Test anxiety

I got to pee in a cup today. A very controlled, very precise, very directed drug screen was called for by this new employer. Today’s event was just one of a number of changes that this company has implemented since I worked for them four or five years ago.

I’ve never had to have a drug screen for a job before.

I was asked to lock up my purse and check my pockets so that nothing untoward would enter the restroom with me.

I got to pick out my very own collection cup and watch while the technician showed me that it was completely sealed.

I was asked to wash my hands.

I was instructed on exactly how much of the specimen I was to provide. I didn’t ask what the consequences would be if I couldn’t muster the required amount. Drinking copious amounts of water 30 minutes prior to the donation took care of any issues with that. I was relieved in more ways than one.

I was told firmly -twice- not to flush or to wash my hands after collection. Only after I handed off the cup could I wash my hands.

Did you know that they actually check the temperature of the donation?

And what are the very vivid blue drops that they place into the toilet water?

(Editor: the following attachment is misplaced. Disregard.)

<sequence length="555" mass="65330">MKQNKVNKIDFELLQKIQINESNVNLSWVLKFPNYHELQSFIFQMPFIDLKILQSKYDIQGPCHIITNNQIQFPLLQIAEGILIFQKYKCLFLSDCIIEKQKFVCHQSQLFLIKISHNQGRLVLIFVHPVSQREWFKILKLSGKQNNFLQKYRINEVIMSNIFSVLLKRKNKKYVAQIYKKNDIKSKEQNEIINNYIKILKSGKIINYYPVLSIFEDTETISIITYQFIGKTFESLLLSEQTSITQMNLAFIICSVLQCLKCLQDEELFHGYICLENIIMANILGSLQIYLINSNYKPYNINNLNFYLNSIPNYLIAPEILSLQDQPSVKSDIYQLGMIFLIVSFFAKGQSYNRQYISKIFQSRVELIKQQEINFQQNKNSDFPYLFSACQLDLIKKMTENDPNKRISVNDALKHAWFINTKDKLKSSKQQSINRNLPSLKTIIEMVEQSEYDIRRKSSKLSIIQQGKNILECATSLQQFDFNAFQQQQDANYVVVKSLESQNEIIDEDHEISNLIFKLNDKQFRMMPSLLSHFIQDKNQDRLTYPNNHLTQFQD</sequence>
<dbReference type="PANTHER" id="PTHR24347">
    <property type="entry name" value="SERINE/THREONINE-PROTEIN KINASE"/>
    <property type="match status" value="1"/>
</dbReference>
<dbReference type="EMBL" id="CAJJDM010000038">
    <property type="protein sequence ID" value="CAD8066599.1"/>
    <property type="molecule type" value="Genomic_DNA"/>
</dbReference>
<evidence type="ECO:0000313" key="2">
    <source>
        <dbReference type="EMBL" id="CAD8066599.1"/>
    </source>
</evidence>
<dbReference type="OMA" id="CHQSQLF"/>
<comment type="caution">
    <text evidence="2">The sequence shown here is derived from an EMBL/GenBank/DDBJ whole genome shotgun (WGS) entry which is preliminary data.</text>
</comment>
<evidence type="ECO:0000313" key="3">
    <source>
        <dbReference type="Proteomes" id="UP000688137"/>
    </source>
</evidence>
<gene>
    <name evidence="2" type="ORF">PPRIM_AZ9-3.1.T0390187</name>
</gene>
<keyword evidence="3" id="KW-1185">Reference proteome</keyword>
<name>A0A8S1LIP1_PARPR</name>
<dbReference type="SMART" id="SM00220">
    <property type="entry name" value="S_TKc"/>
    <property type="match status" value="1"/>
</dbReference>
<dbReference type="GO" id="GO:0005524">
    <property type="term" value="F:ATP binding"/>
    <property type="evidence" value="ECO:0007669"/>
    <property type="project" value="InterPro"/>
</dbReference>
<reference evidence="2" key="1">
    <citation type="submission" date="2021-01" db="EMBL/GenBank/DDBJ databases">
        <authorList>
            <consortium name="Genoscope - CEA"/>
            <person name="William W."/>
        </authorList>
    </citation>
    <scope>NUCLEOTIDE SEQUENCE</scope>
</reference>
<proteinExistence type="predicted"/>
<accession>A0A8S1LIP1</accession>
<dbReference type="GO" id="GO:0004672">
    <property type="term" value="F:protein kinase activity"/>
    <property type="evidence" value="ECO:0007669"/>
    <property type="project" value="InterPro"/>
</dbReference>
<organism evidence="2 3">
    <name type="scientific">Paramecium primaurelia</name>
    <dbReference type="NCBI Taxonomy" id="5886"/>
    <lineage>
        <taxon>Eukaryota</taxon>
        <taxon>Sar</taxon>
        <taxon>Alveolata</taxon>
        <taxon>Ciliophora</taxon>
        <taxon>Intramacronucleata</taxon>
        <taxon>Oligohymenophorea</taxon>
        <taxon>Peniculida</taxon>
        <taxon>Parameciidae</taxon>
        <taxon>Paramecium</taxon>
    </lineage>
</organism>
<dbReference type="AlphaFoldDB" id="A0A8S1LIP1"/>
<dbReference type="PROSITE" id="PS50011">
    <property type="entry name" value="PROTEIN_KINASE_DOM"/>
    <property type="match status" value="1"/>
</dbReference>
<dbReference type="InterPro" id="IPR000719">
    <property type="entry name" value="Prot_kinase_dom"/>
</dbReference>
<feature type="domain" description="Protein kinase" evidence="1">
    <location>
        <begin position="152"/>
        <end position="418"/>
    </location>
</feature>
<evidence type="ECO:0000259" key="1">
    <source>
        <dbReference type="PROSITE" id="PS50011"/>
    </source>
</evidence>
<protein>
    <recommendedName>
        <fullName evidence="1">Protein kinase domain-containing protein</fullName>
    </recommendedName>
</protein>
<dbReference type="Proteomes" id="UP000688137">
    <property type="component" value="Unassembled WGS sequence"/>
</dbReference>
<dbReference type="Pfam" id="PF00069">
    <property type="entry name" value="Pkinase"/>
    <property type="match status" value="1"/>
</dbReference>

I had to watch each step as the specimen was processed and at times even initial certain parts of the procedures.  Only when the donation was finally sealed in a plastic bag and initialed by me did I get my ID back and the key to the box to unlock and free my purse.

It wasn’t until I was walking out of the office that I realized I had no memory of the technician wearing gloves when she took the specimen cup from me. No memory of her washing her hands after she went into the restroom to flush for me. Nor do I have any memory of her washing her own hands throughout the rest of the processing.

Gross.

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10 thoughts on “Test anxiety”

    1. I had to be rather short and precise with this post Maggie…I figured most readers wouldn’t really want the intimate details 😉 and actually the whole process was very clinical, except for the non-handwashing technician 😦

      Like

    1. I can understand the need as I will be in a hospital setting, around newborns… although you do have to wonder about the actual regular staff members who have access to so many drugs on a daily basis. I wonder if/when random drug testing comes into the picture for them…

      Liked by 1 person

    1. It’s really surprised me that so much has changed in just a few years since my last encounter with this company. I always felt they were somewhat lax before in their vary casual approach to this sort of thing given who, what, and where I will be working…has to make you wonder who or what has motivated them to tighten up their screening process.

      Liked by 2 people

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